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Old 01-10-2009, 07:12 AM   #21
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Hey, girl........relax.........learn like I did and "poison" your roomie while you're at it........jest kidding........you've gotten some great advice here.....unfortunately when I was learning to cook I had 3 stations on tv to watch (none were cooking shows) and there was no internet......I basically relied on trial and error like what has been suggested (pie dough did go flying across the room a few times until I got the hang of it) and an old Betty Crocker paperback cookbook that my mother-in-law gave me was always opened....the fact that you want to learn how to improve your culinary skills will get you thru anything.......I was the same way ........so you'll do just fine.......and then with time you'll find a couple of recipes that are keepers and you'll whip them out when you have guests or outlaws descending upon you.....you'll look like the cook you want to be.......go for it.!!!!
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Old 01-10-2009, 07:25 AM   #22
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I forgot to add that you should really check out "Allrecipes and Recipezaar" online.....both give user responses as well as star ratings and if I can I always refer to them for alternate ideas and some of their recipes are great!!!
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Old 01-13-2009, 02:27 PM   #23
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Thanks again everyone. I've not been able to start yet as I'm still poor from Christmas, but come payday I'm ordering a new tojiro knife set, dining set, a coursebook or two and some nice fresh produce to work on. I've also been keeping an eye out for Good Eats and other instructional shows. Fingers crossed.
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Old 01-13-2009, 02:54 PM   #24
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Welcome to DC, elo!

As one who has taught cooking to adults for more than 25 years, the biggest deficiency I have found in experienced home cooks is poor knife skills.

If you have never taken a knife skills class, I strongly suggest you find a local adult ed center or cooking school and register for such a class. There ARE videos available on the subject, but they range from excellent to worse than not knowing, so unless you can get your hands on the one made by Jacques Pepin, I recommend a hands-on class over a video. plus, in a class, you can ask questions.

Oh! and take the knife class BEFORE you purchase any more knives.
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Old 01-13-2009, 04:03 PM   #25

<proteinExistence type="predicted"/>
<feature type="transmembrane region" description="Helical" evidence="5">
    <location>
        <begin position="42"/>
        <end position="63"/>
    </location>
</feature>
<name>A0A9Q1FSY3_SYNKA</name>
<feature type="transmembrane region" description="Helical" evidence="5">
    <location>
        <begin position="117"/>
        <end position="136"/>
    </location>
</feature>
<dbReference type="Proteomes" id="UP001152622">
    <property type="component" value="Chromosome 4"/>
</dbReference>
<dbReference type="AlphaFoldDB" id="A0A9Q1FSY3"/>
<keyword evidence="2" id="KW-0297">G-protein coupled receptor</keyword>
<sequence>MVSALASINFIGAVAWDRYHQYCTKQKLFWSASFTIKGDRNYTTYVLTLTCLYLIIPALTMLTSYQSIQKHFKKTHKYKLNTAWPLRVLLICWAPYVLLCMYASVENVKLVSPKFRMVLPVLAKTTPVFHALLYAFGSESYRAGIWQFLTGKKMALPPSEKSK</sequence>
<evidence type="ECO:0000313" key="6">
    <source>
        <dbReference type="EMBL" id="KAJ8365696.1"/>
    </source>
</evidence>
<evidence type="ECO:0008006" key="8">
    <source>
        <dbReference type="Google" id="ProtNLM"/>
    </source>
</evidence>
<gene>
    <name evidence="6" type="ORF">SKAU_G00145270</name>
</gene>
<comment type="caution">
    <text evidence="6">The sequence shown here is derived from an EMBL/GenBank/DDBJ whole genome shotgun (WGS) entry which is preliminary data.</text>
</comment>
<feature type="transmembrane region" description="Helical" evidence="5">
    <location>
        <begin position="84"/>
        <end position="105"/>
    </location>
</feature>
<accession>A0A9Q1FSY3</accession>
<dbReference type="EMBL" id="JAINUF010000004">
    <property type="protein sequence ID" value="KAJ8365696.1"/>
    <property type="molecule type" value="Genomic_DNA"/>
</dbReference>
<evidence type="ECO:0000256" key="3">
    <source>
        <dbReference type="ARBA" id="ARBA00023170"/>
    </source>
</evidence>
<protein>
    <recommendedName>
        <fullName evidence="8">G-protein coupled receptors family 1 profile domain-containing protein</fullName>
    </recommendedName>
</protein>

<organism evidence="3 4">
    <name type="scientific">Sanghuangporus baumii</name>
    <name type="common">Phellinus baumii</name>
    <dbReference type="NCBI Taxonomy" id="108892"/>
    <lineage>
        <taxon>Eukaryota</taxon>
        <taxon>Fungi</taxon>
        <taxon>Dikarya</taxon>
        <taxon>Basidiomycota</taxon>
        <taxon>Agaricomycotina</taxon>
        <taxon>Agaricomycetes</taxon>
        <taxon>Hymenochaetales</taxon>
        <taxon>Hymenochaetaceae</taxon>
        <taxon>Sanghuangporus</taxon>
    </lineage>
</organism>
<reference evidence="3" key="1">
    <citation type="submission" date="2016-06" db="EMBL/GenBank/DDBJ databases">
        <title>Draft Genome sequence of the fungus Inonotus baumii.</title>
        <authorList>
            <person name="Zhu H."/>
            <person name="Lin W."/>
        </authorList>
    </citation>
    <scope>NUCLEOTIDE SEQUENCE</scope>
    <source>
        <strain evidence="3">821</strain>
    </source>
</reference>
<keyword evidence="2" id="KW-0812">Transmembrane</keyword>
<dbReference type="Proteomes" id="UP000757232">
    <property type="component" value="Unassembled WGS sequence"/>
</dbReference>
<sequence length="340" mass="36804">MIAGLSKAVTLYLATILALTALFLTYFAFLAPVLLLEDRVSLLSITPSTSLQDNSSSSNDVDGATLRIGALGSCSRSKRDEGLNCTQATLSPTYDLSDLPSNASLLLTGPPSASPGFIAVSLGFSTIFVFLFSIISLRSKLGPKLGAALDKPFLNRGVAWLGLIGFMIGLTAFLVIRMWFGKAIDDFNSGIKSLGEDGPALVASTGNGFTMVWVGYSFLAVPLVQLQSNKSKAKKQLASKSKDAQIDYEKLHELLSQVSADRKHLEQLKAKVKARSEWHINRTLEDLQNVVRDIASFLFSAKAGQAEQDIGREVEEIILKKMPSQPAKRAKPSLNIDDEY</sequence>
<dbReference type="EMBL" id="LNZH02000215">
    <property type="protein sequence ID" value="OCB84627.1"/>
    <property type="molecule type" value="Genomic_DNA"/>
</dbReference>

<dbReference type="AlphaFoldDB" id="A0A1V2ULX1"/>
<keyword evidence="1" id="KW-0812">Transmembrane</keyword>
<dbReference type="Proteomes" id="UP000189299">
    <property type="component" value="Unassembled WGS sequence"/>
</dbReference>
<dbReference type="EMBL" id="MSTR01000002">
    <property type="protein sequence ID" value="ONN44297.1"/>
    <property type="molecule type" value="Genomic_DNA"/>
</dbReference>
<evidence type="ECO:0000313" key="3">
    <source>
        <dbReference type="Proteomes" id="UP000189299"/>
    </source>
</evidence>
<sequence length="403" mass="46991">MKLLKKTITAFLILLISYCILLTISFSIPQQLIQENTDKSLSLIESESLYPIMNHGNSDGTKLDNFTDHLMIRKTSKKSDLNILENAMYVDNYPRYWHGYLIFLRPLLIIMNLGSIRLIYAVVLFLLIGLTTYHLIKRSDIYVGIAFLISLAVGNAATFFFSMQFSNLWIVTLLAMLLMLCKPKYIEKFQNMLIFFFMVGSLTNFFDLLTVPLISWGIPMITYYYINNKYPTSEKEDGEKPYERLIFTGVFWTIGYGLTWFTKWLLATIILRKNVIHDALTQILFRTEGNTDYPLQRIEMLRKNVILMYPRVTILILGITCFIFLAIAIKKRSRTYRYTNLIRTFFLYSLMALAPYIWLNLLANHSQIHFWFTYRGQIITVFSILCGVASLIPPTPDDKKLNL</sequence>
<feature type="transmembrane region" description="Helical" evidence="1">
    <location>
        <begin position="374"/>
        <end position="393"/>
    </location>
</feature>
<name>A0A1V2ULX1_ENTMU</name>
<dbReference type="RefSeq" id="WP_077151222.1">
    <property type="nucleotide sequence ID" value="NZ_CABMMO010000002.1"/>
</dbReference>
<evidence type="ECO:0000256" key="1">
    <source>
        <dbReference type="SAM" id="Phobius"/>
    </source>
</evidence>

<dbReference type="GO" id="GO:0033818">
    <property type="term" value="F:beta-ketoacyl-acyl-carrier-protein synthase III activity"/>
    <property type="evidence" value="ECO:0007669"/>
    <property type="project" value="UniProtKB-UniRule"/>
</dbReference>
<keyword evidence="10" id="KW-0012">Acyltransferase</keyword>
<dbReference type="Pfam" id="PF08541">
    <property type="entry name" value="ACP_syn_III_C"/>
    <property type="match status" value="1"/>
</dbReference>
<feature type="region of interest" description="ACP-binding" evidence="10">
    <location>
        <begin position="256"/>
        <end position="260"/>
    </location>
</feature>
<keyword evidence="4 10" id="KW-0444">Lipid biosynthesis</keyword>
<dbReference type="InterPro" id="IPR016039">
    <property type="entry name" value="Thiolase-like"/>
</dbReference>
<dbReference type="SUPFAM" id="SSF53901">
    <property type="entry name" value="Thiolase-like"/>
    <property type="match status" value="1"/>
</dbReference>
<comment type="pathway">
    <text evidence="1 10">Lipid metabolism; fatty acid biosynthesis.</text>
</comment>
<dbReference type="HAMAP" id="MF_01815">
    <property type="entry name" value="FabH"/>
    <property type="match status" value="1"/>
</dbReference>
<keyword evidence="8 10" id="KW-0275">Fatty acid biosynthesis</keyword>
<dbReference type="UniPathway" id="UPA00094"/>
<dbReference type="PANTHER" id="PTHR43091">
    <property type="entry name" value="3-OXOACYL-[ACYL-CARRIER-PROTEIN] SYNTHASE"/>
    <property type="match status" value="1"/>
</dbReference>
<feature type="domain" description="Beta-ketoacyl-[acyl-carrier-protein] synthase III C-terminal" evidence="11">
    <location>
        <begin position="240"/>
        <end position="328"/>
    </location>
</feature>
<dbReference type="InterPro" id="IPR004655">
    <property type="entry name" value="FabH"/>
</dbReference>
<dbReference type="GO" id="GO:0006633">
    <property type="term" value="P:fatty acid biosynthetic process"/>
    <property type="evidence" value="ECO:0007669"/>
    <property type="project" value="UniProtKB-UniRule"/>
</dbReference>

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Thanks ChefJune, that makes a lot of sense. The course I was interested in taking at the end of the year does cover knife skills but there's no others in the mean time unfortunately. I have a week or so before I crack on so I think I'll try to put together a list of online instructional videos on things like knife skills, as well as the other tricky bits.
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Old 01-13-2009, 04:06 PM   #26
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Quote:
Oh! and take the knife class BEFORE you purchase any more knives.
Elo, the reason I said that is that after you have refined your knife skills, you may find that you are better suited to a completely different knife, or even type of knife.
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Old 01-13-2009, 04:22 PM   #27
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Originally Posted by ChefJune View Post
Elo, the reason I said that is that after you have refined your knife skills, you may find that you are better suited to a completely different knife, or even type of knife.
That makes perfect sense, but I don't have much of a choice unfortunately. :( The chefs knife looks quite similar to what I'm used to so hopefully it won't feel too unusual.
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Old 01-13-2009, 07:11 PM   #28
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Quote:
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There ARE videos available on the subject, but they range from excellent to worse than not knowing, so unless you can get your hands on the one made by Jacques Pepin, I recommend a hands-on class over a video. plus, in a class, you can ask questions.
Hey! I've got that Video! It was part of the boxed set of cooking videos that Jacques had! I posted about that set earlier in this thread.

I watched it over and over.
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Old 01-19-2009, 12:04 PM   #29
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This is a good book.
How to Cook Everything (Completely Revised 10th Anniversary Edition): 2,000 Simple Recipes for Great Food (Hardcover) by Mark Bittman
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Old 01-19-2009, 12:20 PM   #30
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There are a few books that I think can really be helpful. I'd recommend Cooking School Secrets for Real World Cooks by Linda Carucci for general skill development. For a good start in baking, I really like Baking with Julia. James Peterson's books - Sauces, Vegetables, Splendid Soups, etc. are mini-cooking courses all in themselves and very well written. Good luck to you! Formidable and admirable task you've chosen.
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